- Answer the problems on the exam pages.
- There are six problems, some with multiple parts, for 100 total points plus 10 extra credit. Estimated scale A = 93, C = 69, but may be adjusted.
- Some useful definitions precede the questions below.
- No books, notes, calculators, or collaboration.
- In case of a numerical answer, an arithmetic expression like
"2
^{17}- 4" need not be reduced to a single integer.

Q1: 20 points Q2: 15 points Q3: 15 points Q4: 15 points Q5: 10 points Q6: 25+10 points Total: 100+10 points

**Question 1 (20):**Translate each statement as indicated, using the set of dogs D that includes the three distinct dogs Cardie, Duncan, and Nala (denoted by c, d, and n), perhaps with others, the set of conditions C, including the three distinct conditions Abandoment, Spanish Inquisition, and Thunder (denoted by a, s, and t), perhaps with others, and the three predicates F(x, y) meaning "dog x fears condition y", E(x, y) meaning "dog x expects condition y", and T(x) meaning "dog x is a terrier".- (a, 2) (to English) (Statement I) (F(c, a) → E(c, a)) ∧ (¬F(c, a) → ¬E(c, a))
- (b, 3) (to symbols) (Statement II) If Nala expects thunder, then Duncan expects the Spanish Inquisition.
- (c, 2) (to English) (Statement III) ¬F(n, t) ∨ F(c, a)
- (d, 3) (to symbols) (Statement IV) Nala fears anything that she does not expect.
- (e, 2) (to English) (Statement V) ∀x: ¬E(x, s)
- (f, 3) (to symbols) (Statement VI) Terriers fear nothing.
- (g, 2) (to English) (Statement VII) ∀x:∀y:∀z: (E(x, y) ∧ E(x, z)) → (y = z)
- (h, 3) (to symbols) (Statement VIII) There is no dog that does not expect any condition.

**Question 2 (15):**This question uses the definitions, premises, and predicates from Question 1. Do not draw any inferences from the English meaning of the predicates.Using

**Statements I, II, III, IV, and V only**, determine the value of the five propositions E(c, a), E(d, s), E(n, t), F(c, a), and F(n, t). (Hint: You will want to use the Rule of Specification to get information about these propositions from Statements IV and V.)**Question 3 (15):**This question also uses the definitions, predicates, and premises from Question 1. Again, do not make any inferences from the English meaning of the predicates.Prove

**using Statements IV, V, VI, VII, and VIII only**that Nala is not a terrier. Make your use of the quantifier proof rules clear.**Question 4 (15):**This question uses Statements IV, V, VI, VII, and VIII from Question 1. Do not make inferences from the English meanings of the words -- just use those statements.- (a, 5) Explain why the relation E must be a function if all those statements are true.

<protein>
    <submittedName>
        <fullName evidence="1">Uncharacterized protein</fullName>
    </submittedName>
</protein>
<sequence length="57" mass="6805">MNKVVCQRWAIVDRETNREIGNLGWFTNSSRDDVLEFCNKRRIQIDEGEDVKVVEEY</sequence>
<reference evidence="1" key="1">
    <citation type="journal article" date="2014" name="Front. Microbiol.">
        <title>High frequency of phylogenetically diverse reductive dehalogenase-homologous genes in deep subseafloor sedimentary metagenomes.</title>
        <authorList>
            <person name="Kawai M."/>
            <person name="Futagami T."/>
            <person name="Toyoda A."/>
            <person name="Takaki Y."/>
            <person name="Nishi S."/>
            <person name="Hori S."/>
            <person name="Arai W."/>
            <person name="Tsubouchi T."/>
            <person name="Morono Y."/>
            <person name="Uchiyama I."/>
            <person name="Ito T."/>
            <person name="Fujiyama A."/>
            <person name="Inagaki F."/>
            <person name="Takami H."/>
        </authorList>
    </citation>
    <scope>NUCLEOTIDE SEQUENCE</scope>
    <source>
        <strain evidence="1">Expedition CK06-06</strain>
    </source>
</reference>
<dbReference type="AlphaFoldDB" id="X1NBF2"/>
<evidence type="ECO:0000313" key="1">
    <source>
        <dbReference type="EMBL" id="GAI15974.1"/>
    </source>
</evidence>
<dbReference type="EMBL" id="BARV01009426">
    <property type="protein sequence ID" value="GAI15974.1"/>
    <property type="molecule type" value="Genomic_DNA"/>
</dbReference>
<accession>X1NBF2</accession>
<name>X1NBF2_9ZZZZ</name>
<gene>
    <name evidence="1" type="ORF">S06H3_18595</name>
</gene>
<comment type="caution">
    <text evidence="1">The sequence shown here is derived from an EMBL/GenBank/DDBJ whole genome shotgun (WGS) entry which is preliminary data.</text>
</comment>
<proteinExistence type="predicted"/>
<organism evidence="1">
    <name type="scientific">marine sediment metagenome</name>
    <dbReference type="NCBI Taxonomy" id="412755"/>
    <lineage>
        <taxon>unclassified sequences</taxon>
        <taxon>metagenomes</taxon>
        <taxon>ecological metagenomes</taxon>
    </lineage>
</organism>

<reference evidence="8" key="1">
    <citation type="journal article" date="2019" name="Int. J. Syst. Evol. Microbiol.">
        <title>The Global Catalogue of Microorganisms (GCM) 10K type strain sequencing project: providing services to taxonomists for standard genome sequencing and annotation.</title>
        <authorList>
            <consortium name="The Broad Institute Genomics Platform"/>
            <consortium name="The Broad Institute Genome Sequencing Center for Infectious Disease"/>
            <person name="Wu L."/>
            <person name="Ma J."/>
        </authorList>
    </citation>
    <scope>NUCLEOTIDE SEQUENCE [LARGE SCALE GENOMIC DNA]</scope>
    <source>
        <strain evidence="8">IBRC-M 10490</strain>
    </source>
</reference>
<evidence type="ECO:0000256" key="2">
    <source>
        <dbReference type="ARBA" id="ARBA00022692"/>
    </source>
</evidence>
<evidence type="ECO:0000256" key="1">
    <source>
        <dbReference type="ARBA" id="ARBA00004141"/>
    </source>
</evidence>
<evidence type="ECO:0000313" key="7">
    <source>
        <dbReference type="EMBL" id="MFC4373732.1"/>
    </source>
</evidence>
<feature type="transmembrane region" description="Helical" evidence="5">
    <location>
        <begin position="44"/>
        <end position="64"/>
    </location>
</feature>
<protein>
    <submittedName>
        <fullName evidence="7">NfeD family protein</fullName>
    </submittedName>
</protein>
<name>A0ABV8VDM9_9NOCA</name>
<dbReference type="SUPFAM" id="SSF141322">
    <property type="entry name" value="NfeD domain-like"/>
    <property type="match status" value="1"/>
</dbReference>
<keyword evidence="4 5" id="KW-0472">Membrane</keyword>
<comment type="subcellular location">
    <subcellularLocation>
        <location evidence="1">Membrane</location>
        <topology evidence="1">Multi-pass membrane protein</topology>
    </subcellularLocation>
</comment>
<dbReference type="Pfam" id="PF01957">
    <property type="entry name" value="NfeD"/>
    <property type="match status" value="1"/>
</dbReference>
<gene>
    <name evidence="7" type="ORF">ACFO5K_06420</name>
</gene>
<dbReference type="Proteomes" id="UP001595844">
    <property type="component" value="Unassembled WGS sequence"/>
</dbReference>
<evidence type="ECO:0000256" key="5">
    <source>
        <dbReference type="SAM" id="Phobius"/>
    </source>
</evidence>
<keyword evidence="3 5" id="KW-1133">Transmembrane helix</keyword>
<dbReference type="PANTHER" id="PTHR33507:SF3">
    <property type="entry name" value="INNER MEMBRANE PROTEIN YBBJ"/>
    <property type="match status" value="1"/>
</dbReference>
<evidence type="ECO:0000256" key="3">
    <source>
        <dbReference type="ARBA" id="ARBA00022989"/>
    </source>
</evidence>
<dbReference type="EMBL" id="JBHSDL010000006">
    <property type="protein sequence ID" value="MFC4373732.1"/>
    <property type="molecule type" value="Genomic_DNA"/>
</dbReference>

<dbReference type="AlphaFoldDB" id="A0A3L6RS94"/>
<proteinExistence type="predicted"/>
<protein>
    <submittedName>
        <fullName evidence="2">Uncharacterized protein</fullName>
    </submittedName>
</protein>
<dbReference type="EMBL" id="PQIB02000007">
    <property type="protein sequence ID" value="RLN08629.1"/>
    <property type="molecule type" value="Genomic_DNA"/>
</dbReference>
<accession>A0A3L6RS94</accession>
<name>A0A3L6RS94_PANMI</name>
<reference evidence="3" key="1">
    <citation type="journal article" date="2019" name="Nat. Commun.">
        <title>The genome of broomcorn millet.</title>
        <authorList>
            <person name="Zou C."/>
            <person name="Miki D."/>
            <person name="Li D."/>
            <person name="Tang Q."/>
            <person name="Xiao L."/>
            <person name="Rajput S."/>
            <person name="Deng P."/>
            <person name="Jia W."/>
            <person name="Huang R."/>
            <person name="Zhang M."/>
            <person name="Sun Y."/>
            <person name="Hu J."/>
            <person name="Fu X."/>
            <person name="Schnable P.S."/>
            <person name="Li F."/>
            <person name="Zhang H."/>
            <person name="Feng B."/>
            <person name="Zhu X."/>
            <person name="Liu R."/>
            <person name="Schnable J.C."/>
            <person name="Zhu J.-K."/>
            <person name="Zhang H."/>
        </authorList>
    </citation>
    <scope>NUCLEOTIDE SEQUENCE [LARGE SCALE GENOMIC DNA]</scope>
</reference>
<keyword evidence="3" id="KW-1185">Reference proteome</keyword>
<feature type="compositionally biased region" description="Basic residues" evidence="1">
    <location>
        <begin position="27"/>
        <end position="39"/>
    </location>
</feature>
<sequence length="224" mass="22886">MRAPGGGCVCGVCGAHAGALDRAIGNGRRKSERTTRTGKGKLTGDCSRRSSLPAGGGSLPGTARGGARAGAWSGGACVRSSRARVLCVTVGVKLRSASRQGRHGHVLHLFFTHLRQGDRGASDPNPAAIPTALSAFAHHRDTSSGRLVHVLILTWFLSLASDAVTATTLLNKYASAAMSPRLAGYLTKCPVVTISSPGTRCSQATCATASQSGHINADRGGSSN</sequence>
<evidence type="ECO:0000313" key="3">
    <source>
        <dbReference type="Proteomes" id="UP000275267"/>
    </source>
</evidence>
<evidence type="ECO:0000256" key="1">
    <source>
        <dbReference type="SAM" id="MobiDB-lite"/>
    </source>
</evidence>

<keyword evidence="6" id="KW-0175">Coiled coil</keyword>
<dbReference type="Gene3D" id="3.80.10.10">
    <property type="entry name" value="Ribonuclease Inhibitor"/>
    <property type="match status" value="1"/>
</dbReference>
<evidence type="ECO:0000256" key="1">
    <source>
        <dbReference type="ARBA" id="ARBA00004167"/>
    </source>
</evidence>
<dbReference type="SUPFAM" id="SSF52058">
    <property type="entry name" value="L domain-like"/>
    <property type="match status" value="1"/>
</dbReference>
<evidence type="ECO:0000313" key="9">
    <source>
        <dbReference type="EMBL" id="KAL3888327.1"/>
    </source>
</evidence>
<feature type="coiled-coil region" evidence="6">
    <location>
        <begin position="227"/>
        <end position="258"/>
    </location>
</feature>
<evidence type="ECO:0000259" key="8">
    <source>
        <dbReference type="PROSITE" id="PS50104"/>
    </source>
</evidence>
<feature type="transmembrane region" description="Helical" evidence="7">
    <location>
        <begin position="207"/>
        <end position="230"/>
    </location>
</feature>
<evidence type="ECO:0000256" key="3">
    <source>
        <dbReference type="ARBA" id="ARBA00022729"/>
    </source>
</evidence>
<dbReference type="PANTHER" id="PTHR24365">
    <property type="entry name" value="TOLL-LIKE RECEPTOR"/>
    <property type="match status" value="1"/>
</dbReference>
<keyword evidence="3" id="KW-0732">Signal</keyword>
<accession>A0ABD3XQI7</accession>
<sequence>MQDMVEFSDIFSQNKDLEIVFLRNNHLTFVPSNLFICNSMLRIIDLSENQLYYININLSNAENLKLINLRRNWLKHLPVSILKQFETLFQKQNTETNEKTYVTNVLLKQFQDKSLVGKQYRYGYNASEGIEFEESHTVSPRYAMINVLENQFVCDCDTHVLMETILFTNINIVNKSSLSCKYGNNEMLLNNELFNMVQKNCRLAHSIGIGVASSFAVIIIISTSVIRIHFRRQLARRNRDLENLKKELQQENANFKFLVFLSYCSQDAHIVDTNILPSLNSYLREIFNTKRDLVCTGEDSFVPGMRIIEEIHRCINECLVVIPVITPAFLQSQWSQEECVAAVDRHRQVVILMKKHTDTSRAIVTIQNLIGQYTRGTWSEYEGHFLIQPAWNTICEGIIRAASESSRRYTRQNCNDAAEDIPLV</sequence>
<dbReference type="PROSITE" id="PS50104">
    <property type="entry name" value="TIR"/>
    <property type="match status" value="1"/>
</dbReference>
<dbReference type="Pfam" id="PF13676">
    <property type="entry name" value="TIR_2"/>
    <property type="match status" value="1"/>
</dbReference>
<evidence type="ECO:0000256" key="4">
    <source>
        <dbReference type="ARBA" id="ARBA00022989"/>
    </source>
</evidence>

- (b, 5) Can we tell from those statements alone whether E is a one-to-one function (an injection)? Explain why or why not. Remember that there may be other dogs or conditions along with the named ones.
- (c, 5) Can we tell from those statements along whether E is an onto function (a surjection)? Explain why or why not. Remember that there may be other dogs or conditions along with the named ones.

**Question 5 (10):**Again we use Statements IV, V, VI, VII, and VIII from Question 1. Do not make inferences from the English meanings of the words. Define a binary relation R on the set D, by the rule R(x, y) ↔ (&exists; z: F(x, z) ∧ F(y, z)).- (a, 2) Is R reflexive? Explain your answer, which might be "yes", "no", or "we can't tell".
- (b, 2) Is R symmetric? Explain your answer, which might be "yes", "no", or "we can't tell".
- (c, 2) Is R antisymmetric? Explain your answer, which might be "yes", "no", or "we can't tell".
- (d, 2) Is R transitive? Explain your answer, which might be "yes", "no", or "we can't tell".
- (e, 2) Is R either an equivalence relation or a partial order? Explain your answer, which might be "yes", "no", or "we can't tell".

**Question 6 (25+10):**These five questions all involve number theory, mostly with the natural numbers 49 and 72.- (a, 5) Explain,
**without using the Euclidean Algorithm**, how you know that 49 and 72 are relatively prime. - (b, 5) Show all the steps of the Euclidean Algorithm on inputs 49 and 72.
- (c, 10) Find a multiplicative inverse of 49 (modulo 72), and a multiplicative inverse of 72 (modulo 49).
- (d, 5) Suppose that I know, for some integer x, that x ≡ 42 (mod 49) and that x ≡ 42 (mod 72). State clearly what the Simple Form of the Chinese Remainder Theorem tells us about x.
- (e, 10XC) Suppose now that we know x ≡ 1 (mod 2), x ≡ 2 (mod 3), and x ≡ 2 (mod 5). What are the possible values of x in the range from 200 through 300? (Note: You need the statement of the Full Form of the Chinese Remainder Theorem to solve this, but not the proof in the book, since brute-force search is practical on such small numbers.)

Last modified 27 February 2014

- (a, 5) Explain,